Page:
It is a great building and an even better apartment. 5,000 per month, plus maid’s fee, DEWA and du (TV and internet). Room is available furnished (outgoing person wants to sell her furniture, which is new) or unfurnished and can be yours immediately.”

Sounds great, right? A year ago, we would’ve had any number of takers. Summer is always a slow season in the UAE – many Emiratis and expats flee for cooler climes – but I’m concerned that the fall influx won’t be as large as usual. The economy here is still recovering; it doesn’t seem that the hiring pace of recent years will continue. And for those who are coming here, a glut of rental property means tenants are in the catbird’s seat. What I’m hoping to find is a professional, who likely travels a lot for work, who would want a place they don’t have to outfit. Just move in and crash. We’re sending out word to everyone we know. Cross your fingers!

In response to one of those missives, a friend in Dubai told us we were advertising wrong! She sent along a photo of an ad she recently saw:

Creative advertising

AND a chicken! Of course! I suppose a guaranty of some succulent poultry would be quite the draw. I mean, these are hard economic times. Good marketing needs to have a hook, right? Hmmm … what will we do? All ideas welcome!

There’s no place like home, wherever it is

The UAE, but Dubai especially, is a tricky place to call home. About 85 percent of us who live here are expats — not immigrants — but expats. We live the most temporary of existences. We’re basically here until our employer decides we don’t have a job. If someone loses their job, it’s not, hey, I’ll work in a coffee shop, do some freelancing, while I look for another one. It’s you have one month to sell your stuff and ship the rest because you’re going back to where you come from. A rep from your company will literally meet you at the airport to make sure you get on the plane.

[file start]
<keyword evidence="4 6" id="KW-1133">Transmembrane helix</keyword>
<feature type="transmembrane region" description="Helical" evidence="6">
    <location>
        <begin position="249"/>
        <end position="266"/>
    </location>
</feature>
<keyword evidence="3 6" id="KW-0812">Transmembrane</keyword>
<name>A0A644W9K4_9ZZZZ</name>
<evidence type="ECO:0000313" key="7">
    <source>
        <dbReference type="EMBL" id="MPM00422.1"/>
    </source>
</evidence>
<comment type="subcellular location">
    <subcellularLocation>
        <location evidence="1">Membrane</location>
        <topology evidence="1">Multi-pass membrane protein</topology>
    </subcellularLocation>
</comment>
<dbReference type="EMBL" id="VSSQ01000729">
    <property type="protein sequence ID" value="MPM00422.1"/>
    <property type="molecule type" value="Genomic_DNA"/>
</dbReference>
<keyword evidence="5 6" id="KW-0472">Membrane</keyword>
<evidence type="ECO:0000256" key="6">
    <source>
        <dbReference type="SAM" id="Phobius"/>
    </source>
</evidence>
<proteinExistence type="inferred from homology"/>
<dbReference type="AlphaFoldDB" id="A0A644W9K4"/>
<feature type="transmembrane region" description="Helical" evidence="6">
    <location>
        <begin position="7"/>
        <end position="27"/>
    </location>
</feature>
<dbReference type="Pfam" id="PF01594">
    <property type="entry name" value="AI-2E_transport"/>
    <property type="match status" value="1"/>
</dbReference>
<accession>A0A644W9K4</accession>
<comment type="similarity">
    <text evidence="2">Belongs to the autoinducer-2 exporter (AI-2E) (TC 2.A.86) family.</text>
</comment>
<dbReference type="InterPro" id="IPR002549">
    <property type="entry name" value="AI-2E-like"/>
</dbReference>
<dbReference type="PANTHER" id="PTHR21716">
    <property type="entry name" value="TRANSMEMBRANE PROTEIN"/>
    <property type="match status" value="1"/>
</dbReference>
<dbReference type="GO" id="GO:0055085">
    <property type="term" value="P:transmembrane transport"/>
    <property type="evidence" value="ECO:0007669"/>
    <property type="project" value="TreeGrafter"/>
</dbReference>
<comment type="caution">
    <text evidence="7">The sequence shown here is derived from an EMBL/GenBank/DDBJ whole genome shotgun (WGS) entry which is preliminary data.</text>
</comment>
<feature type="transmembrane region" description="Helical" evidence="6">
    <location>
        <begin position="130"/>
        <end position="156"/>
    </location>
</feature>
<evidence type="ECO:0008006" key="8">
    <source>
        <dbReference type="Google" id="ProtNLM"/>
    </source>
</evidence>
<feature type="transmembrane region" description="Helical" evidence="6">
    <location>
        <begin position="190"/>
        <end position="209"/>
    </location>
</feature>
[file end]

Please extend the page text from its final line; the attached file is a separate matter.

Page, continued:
Makes you want to stay a while, huh?

I’m a white-collar bracero here as long as the (Emirati) Man lets me.

After six months of living out of four suitcases, I finally moved into my own place. Rents in Dubai have come down post-economic meltdown and with apartments in Abu Dhabi still scarce and super expensive (think London rents for slumlord accommodations), it made sense to scoot over to Dubai despite the hour-long commute each way. It’s a nice place on the 34th floor with a big kitchen, balcony looking over some of Dubai’s iconic structures, a pool and gym on the top floor.

The development is called Jumierah Lakes Towers, across from the Dubai Marina, if you’re familiar with the city at all. It’s a group of about 25 towers, a Midtown Manhattan sprung up in two years. The buildings are all in some form of half-completion. Our parking garage is still being worked on and you can’t yet drive up the drive to get to the front entrance.

Basically, I’m living in a live construction zone: 24-hour construction permits, dodging concrete trucks when I leave in the morning to get on the highway. From my bedroom window I can watch the laborers scale the next-door skyscraper on rickety risers. Let’s just say they wouldn’t allow this sort of co-existence on Turtle Creek Boulevard. (I’ll post pics soon.)

The suitcases are unpacked, I’ve bought the basics in furniture and the kitchen is stocked. I bought a new car. I’m meeting people, making friends. But it’s weird to have no shared history – well, at least not longer than six months — with anyone here. So what I’m thinking about now is: how to make this home.